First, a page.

In relation to the 13.6 %, this percentage represents “loss” in the 6-years period, i.e., products that despite an exhaustive search in different supermarket chains and local stores were not found in the stores in 2019. These products, initially, were not excluded from the database, since they did not present statistical differences in the nutrient profile, nor in the FOP simulations (p>0.05). However, after considering reviewer suggestions, all analyses were revised to exclude these products. As a result, all tables (2,3,4, and 5) now just consider the 476 products. This is explained in lines 167-174.

  1. The authors mention that they have tested the nutrition properties of the missing items and they were generally similar to the rest of items in their respective group, but given that in some groups this missingness is proportionally high (confitures; ice-cream in addition to meat and its derivatives) this limitation deserves further elaboration. For instance, there was little change detected in ice cream and pastry groups, is it possible that the study did not have enough power to show changes in this group; 20% loss in original sample. Nothing that the authors mention this limitation with regards to meat products.

Answer: We appreciate the suggestion to carefully detail the limitations of our study. We have included in the limitations section an observation about the possible relationship between food losses and statistical power (see lines 387-388).

  1. Presumably there are new products entering the market during the 6-year period from the baseline. Although this is not within the scope of the study, reformulated new products may present a different landscape for nutritional value of what really constitutes 70% of purchased products in 2019. The fact that the dietary recall pertains to the baseline, the generalizability of findings should be cautioned because of possible changes in consumer basket over this period (overall, or in certain food groups). For instance, in the statement in line #350 "today there are fewer foods with FoP warning labels in most food groups". Again, the authors have raised this issue in the discussion but merely with regards to meat products.

 

Answer: We appreciate this comment and agree with the reviewer on this point. In 6 years, many changes in product availability may occur. Unfortunately, we do not have another Food Consumption National Survey to corroborate that the most consumed foods are the same or have changed. The methodology section details that information from 2013 was used. Additional information regarding this point was added to the discussion Lines 371-375 and 385-387.

  1. The authors very well mention the potential confounding effect of other policies, (voluntary reduction of sodium content in bread, taxation on sugary beverages) and the delayed effect of policy on certain products that need more complex reformulation and major alterations in the technological processes. While these aspects are very well described, less is discussed about consumer behavior and possible campaigns that may further affect 'consumer demand', which in turn, may have contributed to discontinuation or reformulation/rebranding of certain products. Since the campaign to fight overweight/obesity and diet-related NCD is multi-faceted, there might be several pathways in play to change consumer behavior and therefore, the market demand.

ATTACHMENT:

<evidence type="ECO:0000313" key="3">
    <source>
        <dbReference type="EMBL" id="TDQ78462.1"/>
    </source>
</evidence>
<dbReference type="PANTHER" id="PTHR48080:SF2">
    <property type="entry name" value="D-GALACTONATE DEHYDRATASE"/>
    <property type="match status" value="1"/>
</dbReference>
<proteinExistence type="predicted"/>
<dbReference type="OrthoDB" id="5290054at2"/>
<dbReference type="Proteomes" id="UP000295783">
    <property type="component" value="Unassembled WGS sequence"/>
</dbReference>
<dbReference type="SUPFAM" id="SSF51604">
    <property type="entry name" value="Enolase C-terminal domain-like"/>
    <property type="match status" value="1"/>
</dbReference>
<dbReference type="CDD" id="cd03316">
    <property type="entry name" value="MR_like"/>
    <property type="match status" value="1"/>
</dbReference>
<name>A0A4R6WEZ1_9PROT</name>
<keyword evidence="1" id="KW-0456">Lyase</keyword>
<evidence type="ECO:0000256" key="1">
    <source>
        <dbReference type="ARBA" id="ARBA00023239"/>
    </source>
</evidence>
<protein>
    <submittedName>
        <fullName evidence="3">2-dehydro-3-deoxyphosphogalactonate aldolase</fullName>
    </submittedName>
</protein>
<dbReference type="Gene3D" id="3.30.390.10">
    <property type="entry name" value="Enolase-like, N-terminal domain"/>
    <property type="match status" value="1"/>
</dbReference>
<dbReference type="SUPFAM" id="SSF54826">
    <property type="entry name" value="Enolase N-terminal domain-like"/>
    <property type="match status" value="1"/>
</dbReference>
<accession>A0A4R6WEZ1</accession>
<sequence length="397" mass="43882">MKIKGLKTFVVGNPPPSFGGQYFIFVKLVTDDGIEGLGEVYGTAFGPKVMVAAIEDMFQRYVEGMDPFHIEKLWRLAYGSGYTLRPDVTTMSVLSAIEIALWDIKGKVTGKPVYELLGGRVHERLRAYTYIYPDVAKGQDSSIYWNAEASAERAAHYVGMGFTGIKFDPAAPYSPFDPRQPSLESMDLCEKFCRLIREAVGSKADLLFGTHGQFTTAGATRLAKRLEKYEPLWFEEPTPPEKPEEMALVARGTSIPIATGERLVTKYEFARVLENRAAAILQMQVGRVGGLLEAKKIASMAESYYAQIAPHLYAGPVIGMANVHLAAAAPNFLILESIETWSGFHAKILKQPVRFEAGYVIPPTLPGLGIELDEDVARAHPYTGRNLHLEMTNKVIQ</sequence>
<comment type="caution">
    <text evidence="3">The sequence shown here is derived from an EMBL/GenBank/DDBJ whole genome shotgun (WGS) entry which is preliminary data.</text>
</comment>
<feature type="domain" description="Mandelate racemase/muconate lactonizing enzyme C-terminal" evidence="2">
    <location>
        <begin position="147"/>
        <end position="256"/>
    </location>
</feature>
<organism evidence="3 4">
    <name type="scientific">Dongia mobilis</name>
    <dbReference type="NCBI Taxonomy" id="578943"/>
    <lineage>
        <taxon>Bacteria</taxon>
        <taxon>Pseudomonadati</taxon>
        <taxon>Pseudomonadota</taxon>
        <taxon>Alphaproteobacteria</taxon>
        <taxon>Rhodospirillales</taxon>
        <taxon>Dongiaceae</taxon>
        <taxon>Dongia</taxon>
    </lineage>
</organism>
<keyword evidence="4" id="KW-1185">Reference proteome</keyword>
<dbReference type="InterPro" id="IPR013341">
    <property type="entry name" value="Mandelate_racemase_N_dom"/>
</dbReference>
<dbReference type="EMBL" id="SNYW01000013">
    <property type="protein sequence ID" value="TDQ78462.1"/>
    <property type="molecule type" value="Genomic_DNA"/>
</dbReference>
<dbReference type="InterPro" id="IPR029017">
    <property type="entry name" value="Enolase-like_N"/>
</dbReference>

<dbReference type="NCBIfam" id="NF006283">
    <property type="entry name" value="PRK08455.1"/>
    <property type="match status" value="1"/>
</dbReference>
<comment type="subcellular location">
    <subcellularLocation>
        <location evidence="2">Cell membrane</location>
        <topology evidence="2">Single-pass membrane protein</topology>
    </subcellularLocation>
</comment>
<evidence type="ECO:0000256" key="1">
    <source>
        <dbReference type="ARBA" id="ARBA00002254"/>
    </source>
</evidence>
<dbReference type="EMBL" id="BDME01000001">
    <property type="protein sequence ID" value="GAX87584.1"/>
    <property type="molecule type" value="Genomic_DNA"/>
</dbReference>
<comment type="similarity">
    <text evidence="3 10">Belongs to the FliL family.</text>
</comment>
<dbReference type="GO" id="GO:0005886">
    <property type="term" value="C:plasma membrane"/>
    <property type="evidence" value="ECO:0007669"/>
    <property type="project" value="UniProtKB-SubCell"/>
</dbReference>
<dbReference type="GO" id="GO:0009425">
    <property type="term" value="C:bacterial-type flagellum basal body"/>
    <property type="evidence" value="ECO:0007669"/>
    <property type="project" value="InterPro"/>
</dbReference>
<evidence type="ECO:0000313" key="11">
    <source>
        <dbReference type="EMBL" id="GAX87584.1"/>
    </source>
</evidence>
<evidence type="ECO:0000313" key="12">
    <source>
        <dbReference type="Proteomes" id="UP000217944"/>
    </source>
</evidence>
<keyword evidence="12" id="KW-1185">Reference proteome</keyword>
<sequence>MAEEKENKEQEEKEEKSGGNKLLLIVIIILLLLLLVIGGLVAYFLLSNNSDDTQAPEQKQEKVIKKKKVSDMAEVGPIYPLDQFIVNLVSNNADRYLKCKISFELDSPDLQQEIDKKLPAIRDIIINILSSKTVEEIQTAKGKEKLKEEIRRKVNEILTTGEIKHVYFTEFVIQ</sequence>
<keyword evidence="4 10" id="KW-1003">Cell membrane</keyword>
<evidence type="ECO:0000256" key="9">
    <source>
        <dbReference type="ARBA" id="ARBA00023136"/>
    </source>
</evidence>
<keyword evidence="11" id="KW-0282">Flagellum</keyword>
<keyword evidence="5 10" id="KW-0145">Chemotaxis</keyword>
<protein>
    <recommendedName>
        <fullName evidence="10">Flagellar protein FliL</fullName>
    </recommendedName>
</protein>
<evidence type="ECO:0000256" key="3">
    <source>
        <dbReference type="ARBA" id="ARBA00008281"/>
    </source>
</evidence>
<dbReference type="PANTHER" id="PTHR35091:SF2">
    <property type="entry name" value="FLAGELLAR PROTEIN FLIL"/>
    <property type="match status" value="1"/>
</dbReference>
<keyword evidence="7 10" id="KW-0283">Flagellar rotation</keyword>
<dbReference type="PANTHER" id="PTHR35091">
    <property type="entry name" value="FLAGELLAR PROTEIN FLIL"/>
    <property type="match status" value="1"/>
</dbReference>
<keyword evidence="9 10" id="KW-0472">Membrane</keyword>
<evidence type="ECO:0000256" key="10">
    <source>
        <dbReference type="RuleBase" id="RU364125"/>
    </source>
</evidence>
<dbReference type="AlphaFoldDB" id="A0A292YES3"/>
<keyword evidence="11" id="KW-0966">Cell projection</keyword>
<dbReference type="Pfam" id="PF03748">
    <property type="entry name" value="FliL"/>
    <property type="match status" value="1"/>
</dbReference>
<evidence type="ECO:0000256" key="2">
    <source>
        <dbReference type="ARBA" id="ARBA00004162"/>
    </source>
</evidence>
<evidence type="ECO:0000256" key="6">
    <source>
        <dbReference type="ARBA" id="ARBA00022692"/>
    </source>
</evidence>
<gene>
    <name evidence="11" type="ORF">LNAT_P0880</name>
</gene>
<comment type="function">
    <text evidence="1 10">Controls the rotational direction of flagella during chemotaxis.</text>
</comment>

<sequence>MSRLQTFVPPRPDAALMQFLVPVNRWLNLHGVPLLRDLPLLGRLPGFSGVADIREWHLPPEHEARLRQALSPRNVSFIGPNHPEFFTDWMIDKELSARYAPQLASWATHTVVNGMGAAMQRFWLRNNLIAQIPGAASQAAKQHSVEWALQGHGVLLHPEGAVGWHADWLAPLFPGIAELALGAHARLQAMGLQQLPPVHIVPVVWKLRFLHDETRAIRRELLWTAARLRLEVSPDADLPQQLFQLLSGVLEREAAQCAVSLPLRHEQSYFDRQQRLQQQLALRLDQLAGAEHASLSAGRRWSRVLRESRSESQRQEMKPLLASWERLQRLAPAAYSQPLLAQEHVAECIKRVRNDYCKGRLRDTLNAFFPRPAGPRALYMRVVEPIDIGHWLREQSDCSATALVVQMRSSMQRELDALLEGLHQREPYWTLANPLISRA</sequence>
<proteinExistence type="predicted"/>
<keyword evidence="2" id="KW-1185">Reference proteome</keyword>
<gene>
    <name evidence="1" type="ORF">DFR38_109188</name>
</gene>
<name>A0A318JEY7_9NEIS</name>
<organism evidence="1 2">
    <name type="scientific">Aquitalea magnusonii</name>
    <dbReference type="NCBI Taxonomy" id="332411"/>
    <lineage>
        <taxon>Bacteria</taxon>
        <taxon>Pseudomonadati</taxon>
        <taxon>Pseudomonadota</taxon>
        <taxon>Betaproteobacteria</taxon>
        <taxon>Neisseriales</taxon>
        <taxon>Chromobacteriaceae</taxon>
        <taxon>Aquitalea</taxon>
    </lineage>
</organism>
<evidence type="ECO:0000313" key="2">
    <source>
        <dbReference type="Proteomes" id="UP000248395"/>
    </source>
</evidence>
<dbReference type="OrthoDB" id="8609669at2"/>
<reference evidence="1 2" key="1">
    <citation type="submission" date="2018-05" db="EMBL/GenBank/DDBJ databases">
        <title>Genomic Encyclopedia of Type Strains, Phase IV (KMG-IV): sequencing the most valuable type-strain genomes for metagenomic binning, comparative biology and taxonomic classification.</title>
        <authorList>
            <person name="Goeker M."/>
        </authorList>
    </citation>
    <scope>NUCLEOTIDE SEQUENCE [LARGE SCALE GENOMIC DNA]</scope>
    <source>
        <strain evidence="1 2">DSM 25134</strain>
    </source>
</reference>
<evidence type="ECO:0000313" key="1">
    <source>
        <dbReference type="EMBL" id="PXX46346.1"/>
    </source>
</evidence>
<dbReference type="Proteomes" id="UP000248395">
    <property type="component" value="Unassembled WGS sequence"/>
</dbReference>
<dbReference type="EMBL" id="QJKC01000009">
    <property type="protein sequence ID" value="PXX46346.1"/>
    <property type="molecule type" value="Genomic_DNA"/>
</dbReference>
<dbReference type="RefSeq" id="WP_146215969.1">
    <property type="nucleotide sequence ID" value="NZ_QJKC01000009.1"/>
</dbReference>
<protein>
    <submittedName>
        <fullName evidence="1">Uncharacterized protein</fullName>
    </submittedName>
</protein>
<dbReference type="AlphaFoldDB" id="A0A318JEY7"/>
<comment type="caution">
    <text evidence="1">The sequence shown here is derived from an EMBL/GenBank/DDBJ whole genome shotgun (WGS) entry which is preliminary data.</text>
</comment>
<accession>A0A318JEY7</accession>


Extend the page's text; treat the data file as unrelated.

Answer: We appreciate this comment and agree that consumer demand may encourage changes in product availability. However, in Chile, no large-scale educational campaign focused on reducing the consumption of foods with FoP warning labels. A very short “campaign” was carried out in 2016 and related to the implementation of the law to inform consumers about FoP labels on food packages. The law required that products with FoP high-in labels had to add the following messages to advertisements “prefer food with less FoP high-in labels”. Some food companies voluntarily added this same message to food packaging. This information was added to the discussion lines 376-382.

Author Response File: Author Response.docx

Reviewer 2 Report

Overall the paper contains results of interest to policy makers, the food industry and academics. The findings are important and useful, as they demonstrate they demonstrate, with in the limitations of the study design, that the introduction of Front of Pack (FoP) warning labels in Chile was associated with a reduction of a range of nutrients in foods and drinks. Other countries will find this useful in developing and taking forward labelling schemes.

The paper is however quite difficult to read. Sentence constructed, and the use of some words and phrases, make it hard to make sense of at times. It would therefore encourage, that is subject to a strong edit improve English, clarity and understandability.